In the 98 years after Julius Caesar, Roman influence across the channel only worked through trade, diplomacy and friendships and yet it was considerable. The local coins began having Roman themes and Roman script. Most of the nobles were admirers of Roman culture (until the invasion). Strabo's Geography, written during this period, suggested that Britain paid more in customs and duties than could be raised by taxation if the island were ever conquered.
Rome and the Plunder Economy:
But the Roman Republic and the early Empire was in some ways a ‘plunder economy’.
 Of course, there is more than one way to plunder a conquered people than use soldiers to do it. The worst excesses of the Roman tax collectors (tax farming) had been curtailed, but it was still perfectly acceptable for treasury officials to put any surplus into their own pockets as long as Rome got her share.
Watling St, Boudica traveled part of this before meeting her defeat (Wiki)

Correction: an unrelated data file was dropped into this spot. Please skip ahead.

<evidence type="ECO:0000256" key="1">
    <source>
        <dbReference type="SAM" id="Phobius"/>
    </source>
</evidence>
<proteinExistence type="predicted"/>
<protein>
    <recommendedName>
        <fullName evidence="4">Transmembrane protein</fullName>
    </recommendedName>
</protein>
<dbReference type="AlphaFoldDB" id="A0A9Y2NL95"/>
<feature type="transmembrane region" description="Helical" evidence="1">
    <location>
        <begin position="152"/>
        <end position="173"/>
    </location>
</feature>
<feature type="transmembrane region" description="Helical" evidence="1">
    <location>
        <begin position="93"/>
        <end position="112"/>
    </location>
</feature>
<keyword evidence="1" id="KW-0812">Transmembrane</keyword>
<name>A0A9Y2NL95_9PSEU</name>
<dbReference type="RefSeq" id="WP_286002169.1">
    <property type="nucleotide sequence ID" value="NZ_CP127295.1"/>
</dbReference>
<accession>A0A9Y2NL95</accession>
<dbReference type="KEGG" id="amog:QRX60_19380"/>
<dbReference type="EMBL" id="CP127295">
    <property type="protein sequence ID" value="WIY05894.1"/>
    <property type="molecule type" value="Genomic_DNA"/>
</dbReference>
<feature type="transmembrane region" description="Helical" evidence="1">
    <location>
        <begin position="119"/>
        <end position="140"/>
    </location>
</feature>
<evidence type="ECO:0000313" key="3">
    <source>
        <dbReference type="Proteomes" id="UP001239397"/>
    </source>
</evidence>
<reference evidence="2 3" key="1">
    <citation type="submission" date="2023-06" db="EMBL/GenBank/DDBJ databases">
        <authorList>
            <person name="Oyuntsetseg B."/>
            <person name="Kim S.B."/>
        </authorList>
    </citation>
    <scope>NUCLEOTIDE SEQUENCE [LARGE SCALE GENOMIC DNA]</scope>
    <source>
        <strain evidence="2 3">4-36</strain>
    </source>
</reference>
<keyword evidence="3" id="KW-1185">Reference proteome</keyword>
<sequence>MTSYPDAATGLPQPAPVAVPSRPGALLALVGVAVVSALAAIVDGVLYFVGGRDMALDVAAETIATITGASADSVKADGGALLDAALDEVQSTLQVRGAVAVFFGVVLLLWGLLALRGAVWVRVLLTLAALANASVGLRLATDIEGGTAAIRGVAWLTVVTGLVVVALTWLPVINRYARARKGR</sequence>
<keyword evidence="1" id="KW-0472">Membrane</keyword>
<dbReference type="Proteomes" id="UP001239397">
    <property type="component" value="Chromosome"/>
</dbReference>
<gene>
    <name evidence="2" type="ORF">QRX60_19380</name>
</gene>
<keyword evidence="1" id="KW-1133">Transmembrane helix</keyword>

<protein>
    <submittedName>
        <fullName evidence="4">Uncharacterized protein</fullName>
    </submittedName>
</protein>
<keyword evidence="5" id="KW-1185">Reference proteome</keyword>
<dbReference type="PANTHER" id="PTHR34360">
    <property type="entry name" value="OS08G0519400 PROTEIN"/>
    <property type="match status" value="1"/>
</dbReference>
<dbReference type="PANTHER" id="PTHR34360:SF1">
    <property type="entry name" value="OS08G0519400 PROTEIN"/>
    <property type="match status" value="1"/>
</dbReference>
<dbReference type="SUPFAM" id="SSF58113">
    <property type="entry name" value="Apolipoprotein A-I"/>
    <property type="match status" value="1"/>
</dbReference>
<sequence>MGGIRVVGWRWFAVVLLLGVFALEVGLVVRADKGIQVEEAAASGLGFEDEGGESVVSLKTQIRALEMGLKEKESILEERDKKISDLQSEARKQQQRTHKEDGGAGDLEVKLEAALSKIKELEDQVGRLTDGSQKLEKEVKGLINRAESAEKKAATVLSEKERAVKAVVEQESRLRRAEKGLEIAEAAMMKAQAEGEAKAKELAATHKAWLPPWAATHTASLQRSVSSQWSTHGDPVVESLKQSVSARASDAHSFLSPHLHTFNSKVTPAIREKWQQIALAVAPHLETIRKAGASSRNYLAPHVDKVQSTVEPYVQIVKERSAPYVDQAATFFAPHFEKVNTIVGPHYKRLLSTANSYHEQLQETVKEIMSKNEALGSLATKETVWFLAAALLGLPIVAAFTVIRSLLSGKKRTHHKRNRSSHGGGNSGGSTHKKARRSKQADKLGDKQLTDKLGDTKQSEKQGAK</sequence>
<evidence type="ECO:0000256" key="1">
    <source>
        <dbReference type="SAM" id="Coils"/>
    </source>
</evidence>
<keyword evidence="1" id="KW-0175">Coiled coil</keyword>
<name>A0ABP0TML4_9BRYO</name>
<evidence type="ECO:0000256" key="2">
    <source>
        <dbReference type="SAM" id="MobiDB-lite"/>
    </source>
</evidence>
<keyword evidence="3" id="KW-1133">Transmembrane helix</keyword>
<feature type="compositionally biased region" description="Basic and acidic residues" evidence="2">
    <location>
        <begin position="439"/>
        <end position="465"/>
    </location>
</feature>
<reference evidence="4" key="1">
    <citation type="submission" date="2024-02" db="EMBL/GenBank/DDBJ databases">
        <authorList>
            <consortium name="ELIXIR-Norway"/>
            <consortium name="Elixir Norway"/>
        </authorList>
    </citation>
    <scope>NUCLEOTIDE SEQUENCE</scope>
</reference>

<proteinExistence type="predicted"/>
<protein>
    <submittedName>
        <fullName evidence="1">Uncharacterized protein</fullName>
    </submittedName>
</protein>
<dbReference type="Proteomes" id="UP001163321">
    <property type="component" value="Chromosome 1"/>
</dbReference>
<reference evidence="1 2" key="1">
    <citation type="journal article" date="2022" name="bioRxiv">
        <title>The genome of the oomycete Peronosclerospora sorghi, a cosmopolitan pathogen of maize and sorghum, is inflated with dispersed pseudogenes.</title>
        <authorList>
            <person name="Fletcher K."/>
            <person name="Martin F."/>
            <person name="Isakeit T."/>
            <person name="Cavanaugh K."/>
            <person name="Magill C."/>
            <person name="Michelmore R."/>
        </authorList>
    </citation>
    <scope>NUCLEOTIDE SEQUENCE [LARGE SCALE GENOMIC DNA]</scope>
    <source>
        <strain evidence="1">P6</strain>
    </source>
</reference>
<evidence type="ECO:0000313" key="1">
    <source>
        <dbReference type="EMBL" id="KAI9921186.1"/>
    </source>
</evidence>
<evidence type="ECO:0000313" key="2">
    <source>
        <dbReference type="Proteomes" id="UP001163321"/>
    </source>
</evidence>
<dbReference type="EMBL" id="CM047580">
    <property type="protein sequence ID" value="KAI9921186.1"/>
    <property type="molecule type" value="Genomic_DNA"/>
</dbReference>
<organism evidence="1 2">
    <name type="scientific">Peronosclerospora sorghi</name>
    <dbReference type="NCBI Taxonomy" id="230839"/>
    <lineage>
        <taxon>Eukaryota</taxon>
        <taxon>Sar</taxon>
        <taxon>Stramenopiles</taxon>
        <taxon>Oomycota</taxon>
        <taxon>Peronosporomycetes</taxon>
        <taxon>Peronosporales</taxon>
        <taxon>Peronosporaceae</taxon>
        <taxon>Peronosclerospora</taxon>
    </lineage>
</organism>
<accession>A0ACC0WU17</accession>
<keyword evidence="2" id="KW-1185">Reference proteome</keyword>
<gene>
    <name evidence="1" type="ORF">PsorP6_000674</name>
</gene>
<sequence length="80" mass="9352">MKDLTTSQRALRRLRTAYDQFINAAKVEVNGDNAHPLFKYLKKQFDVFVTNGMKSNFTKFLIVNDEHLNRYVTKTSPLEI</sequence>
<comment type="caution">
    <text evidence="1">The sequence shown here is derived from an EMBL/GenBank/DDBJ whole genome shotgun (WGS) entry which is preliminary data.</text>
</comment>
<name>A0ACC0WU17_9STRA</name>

It could cost a great deal (bribes, gifts etc) to be elected to responsible positions. Julius Caesar launched his Gallic Wars not only to boost his political standing but also to pay off his huge debts.
  Rome eventually launched their invasion in AD 43. It was aimed at the Catuvellaunians, a tribe that had become the largest in the south east through conquest. The invasion was allegedly in response to their conquest of some Roman allies. It was mainly the Catuvellaunians who initially opposed the Romans. Many of the cultured Britons had pro-Roman sentiments at the time and initial resistance of some Britons was about their local  issues.
  
Coloniae